"In this scheme there is a minimum allowed acceleration which depends on a Hubble scale Θ, so, if Θ has increased in cosmic time, there should be a positive correlation between the anomalous centripetal acceleration seen in equivalent galaxies, and their distance from us, since the more distant ones are seen further back in time when, if the universe has indeed been expanding, Θ was smaller. The mass to light ratio (M/L) does seem to increase as we look further away. The M/L ratio of the Sun is 1 by definition, for nearby stars it is 2, for galaxies’ it is 50, for galaxy pairs it is 100 and for clusters it is 300. As an aside: equation (11) could be used to model inflation, since when Θ was small in the early universe the minimum acceleration is predicted to be larger." (http://arxiv.org/pdf/astro-ph/0612599v1.pdf)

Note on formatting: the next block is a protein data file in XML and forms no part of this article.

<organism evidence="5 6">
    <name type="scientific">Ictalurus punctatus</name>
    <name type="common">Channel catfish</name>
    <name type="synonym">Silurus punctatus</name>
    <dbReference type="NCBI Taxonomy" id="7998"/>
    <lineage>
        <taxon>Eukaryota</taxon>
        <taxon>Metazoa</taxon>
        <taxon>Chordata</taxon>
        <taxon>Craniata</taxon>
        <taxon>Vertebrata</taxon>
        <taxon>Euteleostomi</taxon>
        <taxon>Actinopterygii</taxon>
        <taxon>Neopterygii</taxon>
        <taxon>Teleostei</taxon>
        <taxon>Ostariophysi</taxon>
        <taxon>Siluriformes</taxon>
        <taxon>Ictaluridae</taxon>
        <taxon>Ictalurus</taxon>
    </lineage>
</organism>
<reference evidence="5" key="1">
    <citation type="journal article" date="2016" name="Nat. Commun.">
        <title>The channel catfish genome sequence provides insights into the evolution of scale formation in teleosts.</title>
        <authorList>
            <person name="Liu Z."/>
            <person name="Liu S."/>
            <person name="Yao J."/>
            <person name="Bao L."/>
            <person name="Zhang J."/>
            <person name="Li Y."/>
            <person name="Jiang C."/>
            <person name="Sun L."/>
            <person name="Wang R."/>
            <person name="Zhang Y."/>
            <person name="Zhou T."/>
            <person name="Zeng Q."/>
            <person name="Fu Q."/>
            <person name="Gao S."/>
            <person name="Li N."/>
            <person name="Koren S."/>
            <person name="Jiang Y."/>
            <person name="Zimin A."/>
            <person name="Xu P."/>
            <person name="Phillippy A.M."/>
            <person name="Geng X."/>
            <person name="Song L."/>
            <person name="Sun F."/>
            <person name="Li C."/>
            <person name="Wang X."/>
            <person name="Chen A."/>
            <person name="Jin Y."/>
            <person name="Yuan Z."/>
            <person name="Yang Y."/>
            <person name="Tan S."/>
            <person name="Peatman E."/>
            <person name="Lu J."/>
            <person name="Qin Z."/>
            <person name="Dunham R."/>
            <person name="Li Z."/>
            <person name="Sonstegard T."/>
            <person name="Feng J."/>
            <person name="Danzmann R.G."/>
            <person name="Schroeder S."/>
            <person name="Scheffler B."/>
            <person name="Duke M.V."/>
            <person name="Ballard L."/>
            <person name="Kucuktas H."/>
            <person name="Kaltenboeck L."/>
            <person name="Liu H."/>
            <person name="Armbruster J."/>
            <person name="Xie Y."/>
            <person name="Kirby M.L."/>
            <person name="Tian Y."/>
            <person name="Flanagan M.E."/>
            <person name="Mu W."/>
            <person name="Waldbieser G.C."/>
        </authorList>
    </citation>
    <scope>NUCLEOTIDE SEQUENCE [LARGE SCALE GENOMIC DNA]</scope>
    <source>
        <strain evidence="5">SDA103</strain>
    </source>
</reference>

If an effect was stronger in the early universe, you'd expect to see a big correlation between the effect size in a galaxy, and that galaxy's redshift z. It wouldn't make any sense to say that "galaxies" have a ratio of 50, since there are galaxies at every redshift; many are nearby and have redshifts of almost zero, while the Ultra Deep Field galaxies have very large redshifts of up to ~10. If the number is really the same for "galaxies" in general, that means there's no distance dependence, but McCulloch doesn't seem to realize this. He seems to imply that nearby stars have a higher mass/luminosity ratio because of their distance compared to the Sun (?!), but the time-delay effect for anything in the Milky Way is negligible (< 0.0005% of the universe's age). In reality, nearby areas of space will have higher ratios than the Sun just because they contain many objects which, unlike the Sun, don't emit much light (red/brown/white dwarfs, gas and dust, etc.). Likewise, he seems to imply that "galaxy clusters" are farther away than "galaxies", but most galaxies are part of clusters, and we can observe both galaxies and galaxy clusters at both small and large redshifts.